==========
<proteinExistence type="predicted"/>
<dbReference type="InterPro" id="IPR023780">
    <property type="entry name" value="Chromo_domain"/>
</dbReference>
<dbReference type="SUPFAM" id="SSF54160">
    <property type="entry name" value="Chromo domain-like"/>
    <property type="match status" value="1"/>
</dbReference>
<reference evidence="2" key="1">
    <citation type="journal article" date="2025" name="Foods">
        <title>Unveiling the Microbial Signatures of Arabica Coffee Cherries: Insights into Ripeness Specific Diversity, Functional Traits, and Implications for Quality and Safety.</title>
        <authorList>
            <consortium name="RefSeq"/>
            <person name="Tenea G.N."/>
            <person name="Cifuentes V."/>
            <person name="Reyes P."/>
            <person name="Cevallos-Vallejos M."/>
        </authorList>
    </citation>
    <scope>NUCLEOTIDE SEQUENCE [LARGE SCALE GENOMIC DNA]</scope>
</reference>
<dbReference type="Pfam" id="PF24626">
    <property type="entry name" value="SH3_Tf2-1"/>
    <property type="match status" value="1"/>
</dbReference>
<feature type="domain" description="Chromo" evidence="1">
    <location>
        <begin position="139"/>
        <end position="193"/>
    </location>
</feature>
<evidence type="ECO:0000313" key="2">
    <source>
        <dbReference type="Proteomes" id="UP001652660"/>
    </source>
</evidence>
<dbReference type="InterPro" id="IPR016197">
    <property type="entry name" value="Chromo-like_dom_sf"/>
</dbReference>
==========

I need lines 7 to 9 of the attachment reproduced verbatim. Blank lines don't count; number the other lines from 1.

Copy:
    <property type="match status" value="1"/>
</dbReference>
<reference evidence="2" key="1">